The spontaneous mutation rate in the fission yeast Schizosaccharomyces pombe

Ashley Farlow, Hongan Long, Stéphanie Arnoux, Way Sung, Thomas G. Doak, Magnus Nordborg, Michael Lynch

Research output: Contribution to journalArticlepeer-review

90 Scopus citations


The rate at which new mutations arise in the genome is a key factor in the evolution and adaptation of species. Here we describe the rate and spectrum of spontaneous mutations for the fission yeast Schizosaccharomyces pombe, a key model organism with many similarities to higher eukaryotes. We undertook an  1700-generation mutation accumulation (MA) experiment with a haploid S. pombe, generating 422 single-base substitutions and 119 insertion-deletion mutations (indels) across the 96 replicates. This equates to a base-substitution mutation rate of 2.00 3 10210 mutations per site per generation, similar to that reported for the distantly related budding yeast Saccharomyces cerevisiae. However, these two yeast species differ dramatically in their spectrum of base substitutions, the types of indels (S. pombe is more prone to insertions), and the pattern of selection required to counteract a strong AT-biased mutation rate. Overall, our results indicate that GC-biased gene conversion does not play a major role in shaping the nucleotide composition of the S. pombe genome and suggest that the mechanisms of DNA maintenance may have diverged significantly between fission and budding yeasts. Unexpectedly, CpG sites appear to be excessively liable to mutation in both species despite the likely absence of DNA methylation.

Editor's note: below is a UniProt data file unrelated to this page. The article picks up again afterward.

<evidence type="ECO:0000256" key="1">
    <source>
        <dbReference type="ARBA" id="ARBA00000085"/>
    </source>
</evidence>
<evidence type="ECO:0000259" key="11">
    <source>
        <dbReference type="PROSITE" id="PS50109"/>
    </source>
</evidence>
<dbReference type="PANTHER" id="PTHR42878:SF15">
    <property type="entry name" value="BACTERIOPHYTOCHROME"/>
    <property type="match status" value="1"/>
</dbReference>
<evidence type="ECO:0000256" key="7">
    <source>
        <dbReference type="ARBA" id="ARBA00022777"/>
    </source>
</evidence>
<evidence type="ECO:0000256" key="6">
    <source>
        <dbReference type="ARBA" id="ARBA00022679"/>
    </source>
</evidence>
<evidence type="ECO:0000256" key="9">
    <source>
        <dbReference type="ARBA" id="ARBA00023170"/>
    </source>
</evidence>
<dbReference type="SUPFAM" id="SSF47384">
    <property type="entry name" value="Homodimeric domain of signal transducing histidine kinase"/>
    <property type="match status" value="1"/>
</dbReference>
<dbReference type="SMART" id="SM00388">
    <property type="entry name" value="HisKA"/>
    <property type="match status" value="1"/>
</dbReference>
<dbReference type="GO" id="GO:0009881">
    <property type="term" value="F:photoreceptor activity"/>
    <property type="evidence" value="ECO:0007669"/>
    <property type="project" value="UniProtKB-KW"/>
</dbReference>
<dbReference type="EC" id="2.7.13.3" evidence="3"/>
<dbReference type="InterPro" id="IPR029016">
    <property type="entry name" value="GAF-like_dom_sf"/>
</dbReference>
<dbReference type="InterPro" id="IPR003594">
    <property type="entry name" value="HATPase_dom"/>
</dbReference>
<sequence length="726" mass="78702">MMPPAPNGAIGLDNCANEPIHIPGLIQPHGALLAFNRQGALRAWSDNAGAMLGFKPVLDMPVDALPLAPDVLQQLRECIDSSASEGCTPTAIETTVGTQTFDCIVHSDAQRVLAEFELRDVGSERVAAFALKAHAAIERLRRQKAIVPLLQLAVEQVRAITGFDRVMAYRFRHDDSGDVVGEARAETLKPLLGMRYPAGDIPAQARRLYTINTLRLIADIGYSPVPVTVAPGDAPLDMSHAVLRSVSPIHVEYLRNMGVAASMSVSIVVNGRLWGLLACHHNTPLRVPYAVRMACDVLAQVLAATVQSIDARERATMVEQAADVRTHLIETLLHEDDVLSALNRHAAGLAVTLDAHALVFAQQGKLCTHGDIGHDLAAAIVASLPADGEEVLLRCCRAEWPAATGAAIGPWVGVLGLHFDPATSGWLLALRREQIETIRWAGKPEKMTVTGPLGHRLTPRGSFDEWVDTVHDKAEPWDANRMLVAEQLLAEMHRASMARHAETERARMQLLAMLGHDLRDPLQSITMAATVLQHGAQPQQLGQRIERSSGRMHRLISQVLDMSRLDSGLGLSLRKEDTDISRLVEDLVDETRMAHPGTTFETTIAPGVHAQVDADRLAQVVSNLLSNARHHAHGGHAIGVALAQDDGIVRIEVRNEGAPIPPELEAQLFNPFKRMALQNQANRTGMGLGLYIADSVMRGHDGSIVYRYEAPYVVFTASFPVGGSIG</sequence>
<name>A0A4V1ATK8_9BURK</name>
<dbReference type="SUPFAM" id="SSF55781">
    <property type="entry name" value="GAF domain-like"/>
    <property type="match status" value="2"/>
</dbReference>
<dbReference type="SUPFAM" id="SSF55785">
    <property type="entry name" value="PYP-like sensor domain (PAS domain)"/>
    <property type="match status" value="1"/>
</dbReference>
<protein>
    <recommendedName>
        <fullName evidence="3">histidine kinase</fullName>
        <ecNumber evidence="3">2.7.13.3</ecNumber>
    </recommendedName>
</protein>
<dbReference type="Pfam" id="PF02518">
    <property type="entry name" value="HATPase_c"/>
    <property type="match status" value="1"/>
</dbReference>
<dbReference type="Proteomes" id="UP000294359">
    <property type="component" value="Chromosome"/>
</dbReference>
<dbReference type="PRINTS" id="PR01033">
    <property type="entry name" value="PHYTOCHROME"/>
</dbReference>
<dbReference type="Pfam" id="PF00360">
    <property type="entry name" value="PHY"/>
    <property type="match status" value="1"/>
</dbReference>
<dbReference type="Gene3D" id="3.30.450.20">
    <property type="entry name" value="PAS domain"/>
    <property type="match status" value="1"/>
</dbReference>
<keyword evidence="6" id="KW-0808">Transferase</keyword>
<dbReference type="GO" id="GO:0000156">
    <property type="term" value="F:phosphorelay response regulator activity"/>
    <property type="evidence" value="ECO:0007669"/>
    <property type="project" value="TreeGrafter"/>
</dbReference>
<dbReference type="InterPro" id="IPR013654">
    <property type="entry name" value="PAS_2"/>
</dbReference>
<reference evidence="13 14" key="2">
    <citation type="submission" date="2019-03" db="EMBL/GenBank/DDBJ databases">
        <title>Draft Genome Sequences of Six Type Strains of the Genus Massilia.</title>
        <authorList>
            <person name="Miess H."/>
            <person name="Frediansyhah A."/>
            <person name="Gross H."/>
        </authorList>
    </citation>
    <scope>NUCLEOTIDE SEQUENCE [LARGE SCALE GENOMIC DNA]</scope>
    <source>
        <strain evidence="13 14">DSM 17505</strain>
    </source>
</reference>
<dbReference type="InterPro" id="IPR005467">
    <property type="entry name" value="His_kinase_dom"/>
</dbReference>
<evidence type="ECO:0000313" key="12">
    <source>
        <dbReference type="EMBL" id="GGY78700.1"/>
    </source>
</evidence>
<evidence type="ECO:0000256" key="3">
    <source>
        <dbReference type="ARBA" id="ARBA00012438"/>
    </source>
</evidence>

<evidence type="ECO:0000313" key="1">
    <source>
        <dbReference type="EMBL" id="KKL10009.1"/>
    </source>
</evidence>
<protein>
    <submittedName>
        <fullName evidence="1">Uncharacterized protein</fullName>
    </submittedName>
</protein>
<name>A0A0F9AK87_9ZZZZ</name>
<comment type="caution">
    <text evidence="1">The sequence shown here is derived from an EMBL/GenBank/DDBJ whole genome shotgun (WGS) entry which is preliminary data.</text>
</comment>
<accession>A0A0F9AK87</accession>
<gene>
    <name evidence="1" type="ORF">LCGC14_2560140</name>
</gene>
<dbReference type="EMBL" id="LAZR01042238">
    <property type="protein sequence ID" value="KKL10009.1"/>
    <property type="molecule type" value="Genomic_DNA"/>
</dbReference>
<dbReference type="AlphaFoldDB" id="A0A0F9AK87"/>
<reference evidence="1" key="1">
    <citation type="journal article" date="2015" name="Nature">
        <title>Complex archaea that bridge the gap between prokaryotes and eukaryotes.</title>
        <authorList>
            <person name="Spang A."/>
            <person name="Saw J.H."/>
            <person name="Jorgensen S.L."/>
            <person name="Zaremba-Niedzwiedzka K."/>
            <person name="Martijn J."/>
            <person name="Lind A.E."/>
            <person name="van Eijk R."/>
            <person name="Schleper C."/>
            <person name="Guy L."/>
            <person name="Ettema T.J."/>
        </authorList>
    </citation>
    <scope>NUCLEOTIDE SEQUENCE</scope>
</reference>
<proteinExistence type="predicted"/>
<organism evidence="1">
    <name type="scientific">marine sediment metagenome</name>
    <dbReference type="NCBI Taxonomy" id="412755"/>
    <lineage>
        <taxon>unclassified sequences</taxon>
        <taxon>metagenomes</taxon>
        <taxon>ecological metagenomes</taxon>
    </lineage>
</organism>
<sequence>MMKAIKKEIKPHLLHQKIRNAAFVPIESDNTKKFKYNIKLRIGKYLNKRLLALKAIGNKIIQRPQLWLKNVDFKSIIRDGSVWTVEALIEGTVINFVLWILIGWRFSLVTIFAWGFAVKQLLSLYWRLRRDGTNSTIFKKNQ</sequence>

Original languageEnglish (US)
Pages (from-to)737-744
Number of pages8
Issue number2
StatePublished - Oct 2015
Externally publishedYes


  • Biased gene conversion
  • Effective population size
  • Fission yeast
  • Mutation accumulation

ASJC Scopus subject areas

  • Genetics


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